The Perverse Economics of College Construction

I’m having a little trouble typing, because the temperature in my office at the moment is around 55 F, and my hands are getting really cold. This is because of “deferred maintenance,” which means “we’re saving money by not maintaining the air-handling systems in our academic buildings (among other things).” The budget has been tight every year since I got here, and this building is fairly old, so things don’t work as well as they might.

The background noise while I’m typing is the sound of construction on the new Wold Building (webcam link). This is a multi-million-dollar new building containing offices, labs, and classrooms (and a gigantic atrium), that will house faculty in various science and engineering programs.

How can these two situations go hand in hand?

The answer has to do with the way colleges and universities fund their operations. Normal day-to-day activities are funded through tuition, fees, and endowment income, which is budgeted pretty tightly. Large capital projects are founded by donations from wealthy individuals, in this case John Wold, class of mumble, who is a very nice man who made a great deal of money in the energy business.

The problem is, maintaining existing buildings is not glamorous, so it is exceedingly difficult to get any wealthy people to pay for things like a functional modern air-handling system, or windows that provide some insulation, or any of that sort of thing. A new building, on the other hand, will be named after the major donor(s), and that’s much more attractive.

So, even though we can’t afford to keep the buildings we already have in an appropriate condition for faculty to work in, we build new space. that we will also not be able to maintain, so ten years from now, some new faculty person will be sitting in an office in the building that is now so shiny and new, complaining that they can’t feel their fingers because the heat doesn’t work.

It’s absolutely maddening.

My advice to you, should you ever find yourself with several million dollars to donate to your favorite institution of higher education, is this: Don’t buy into the glamorous new space that they’re trying to sell you on building. When you make your donation, insist that it be used to upgrade and maintain existing spaces.

The people who build their careers on demonstrating the ability to get sparkling new facilities built won’t like it, but the faculty and students will love you forever.

15 thoughts on “The Perverse Economics of College Construction

  1. Could be worse. You could be in a cockroach infested no fire alarm containing biology research building while they re-renovate the D1A football stadium to add more luxury boxes :p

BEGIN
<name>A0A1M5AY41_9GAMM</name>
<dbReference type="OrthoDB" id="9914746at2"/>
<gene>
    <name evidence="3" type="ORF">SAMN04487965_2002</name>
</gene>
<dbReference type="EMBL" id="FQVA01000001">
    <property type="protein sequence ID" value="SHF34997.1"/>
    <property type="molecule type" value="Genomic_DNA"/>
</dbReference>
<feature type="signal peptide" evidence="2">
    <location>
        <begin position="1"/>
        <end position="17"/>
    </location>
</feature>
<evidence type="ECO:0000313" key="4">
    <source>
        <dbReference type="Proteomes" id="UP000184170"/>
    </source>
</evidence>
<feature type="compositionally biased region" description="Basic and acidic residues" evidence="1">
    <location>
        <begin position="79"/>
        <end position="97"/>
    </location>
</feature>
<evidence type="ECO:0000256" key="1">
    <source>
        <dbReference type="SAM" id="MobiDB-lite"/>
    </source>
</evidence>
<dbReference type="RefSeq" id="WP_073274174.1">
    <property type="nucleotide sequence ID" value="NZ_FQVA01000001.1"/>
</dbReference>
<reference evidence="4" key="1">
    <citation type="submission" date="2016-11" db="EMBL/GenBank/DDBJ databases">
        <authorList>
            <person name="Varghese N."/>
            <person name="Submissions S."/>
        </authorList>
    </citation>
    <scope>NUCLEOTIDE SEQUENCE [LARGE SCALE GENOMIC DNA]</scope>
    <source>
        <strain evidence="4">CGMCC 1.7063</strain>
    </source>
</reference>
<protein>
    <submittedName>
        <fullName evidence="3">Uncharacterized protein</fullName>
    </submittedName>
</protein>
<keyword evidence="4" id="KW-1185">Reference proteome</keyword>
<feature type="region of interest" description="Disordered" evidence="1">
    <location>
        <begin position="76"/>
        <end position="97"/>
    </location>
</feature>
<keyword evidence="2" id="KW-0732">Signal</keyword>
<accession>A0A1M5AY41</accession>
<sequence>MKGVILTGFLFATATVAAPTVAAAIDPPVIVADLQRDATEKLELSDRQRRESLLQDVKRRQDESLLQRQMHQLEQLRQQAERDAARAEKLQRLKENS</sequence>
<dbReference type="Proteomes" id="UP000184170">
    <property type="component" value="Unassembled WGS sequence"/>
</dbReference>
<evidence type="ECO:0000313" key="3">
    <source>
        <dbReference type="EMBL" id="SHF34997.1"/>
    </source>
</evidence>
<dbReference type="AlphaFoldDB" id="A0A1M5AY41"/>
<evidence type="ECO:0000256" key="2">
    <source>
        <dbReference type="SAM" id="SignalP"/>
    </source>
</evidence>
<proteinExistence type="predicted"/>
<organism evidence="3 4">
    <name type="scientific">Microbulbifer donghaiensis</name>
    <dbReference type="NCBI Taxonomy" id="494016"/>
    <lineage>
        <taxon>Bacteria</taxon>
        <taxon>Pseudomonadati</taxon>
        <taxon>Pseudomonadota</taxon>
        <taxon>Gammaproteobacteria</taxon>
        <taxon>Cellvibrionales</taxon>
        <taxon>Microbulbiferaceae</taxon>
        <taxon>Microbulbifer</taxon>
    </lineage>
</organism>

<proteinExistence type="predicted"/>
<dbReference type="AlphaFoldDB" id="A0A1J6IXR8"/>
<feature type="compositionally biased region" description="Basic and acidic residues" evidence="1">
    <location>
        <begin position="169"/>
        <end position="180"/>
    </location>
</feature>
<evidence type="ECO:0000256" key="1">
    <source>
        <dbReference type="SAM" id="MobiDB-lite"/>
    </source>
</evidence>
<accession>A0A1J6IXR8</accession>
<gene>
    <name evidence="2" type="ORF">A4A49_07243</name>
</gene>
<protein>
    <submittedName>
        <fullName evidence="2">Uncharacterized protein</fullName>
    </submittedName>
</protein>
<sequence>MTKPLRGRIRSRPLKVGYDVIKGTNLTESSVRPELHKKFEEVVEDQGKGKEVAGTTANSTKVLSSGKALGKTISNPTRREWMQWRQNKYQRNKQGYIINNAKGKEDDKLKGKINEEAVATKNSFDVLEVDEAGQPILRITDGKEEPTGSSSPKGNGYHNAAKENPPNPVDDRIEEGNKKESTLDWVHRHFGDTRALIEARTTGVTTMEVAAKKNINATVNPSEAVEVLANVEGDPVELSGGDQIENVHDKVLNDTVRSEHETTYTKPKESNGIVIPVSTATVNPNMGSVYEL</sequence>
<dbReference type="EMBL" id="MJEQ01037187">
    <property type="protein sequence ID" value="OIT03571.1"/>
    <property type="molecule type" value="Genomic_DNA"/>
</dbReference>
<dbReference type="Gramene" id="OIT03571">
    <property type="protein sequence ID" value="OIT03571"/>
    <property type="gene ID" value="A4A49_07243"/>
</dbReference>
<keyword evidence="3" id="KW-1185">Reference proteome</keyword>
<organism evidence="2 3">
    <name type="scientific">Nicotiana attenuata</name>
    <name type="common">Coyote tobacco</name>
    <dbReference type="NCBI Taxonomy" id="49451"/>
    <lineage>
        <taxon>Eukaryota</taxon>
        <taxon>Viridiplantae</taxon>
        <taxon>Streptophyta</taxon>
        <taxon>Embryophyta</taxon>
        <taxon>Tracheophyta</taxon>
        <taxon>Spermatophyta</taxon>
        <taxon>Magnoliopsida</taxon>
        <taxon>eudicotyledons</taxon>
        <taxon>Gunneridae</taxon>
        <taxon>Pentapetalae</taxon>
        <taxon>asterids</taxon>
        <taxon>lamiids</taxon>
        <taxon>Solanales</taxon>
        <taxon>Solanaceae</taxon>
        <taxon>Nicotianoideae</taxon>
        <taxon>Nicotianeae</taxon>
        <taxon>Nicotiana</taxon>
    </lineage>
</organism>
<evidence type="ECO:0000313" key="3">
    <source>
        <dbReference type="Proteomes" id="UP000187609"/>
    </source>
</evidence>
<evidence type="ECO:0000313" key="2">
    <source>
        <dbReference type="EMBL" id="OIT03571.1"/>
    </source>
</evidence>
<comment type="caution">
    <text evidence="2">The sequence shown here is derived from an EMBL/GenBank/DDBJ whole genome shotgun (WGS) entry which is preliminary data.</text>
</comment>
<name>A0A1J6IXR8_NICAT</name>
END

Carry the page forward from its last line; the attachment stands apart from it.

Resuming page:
Cockroaches will eat the bacteria of a petri dish, if anyone was curious.

  2. Does Union’s alumni affairs office (whatever name it goes by) have somebody whose job it is to schmooze potential megadonors and make some attempt to channel their donations in a useful direction? The places I am familiar with do, and such persuasion is sometimes successful. It won’t help if your donor has his mind set on funding the Donor’s Name Here Center for Underwater Basketweaving; the best outcome in that scenario is to get something more useful like the Donor’s Name Here Center for Science Education. But maybe he will settle for having the big lecture hall that results from the renovation your building so desperately needs be the Donor’s Name Here Auditorium. You can’t know until you try.

    Besides which, does Union actually need the space? There is a demographic bubble going through college about now, after which the available pool of students will start shrinking again (and that’s before considering affordability for private colleges and universities).

  3. When I was in school, it always angered me that there was not enough room in the upper-level classes for everyone that wanted to take them, but they were constantly building brand-new unnecessary (in my opinion) buildings to not have more classes in.

  4. Yeah they were leaving the agar alone. You could see the wedge shaped clear areas on the surface of the plate where they fed. The miracle of antibiotics in the media is what prevented it from being even more disgusting :p

  5. I think there are multiple things at play here. First, I think it is legitimately difficult to get most donors to give money to straightforward renovation/ maintenance of existing buildings. On top of that, the people who do fundraising know that it’s difficult to get money for this sort of project, so they don’t generally bother pushing hard for it. And on top of that, people who are out to make a career for themselves in the administration and fundraising world have an incentive to push for bigger, more glamorous construction projects, because saying “I raised $40 million to build a new Interdisciplinary Performing Arts Stadium” is more impressive to potential new employers than “I raised $20 million to fix the plumbing and heating system in our 1970-vintage science center.”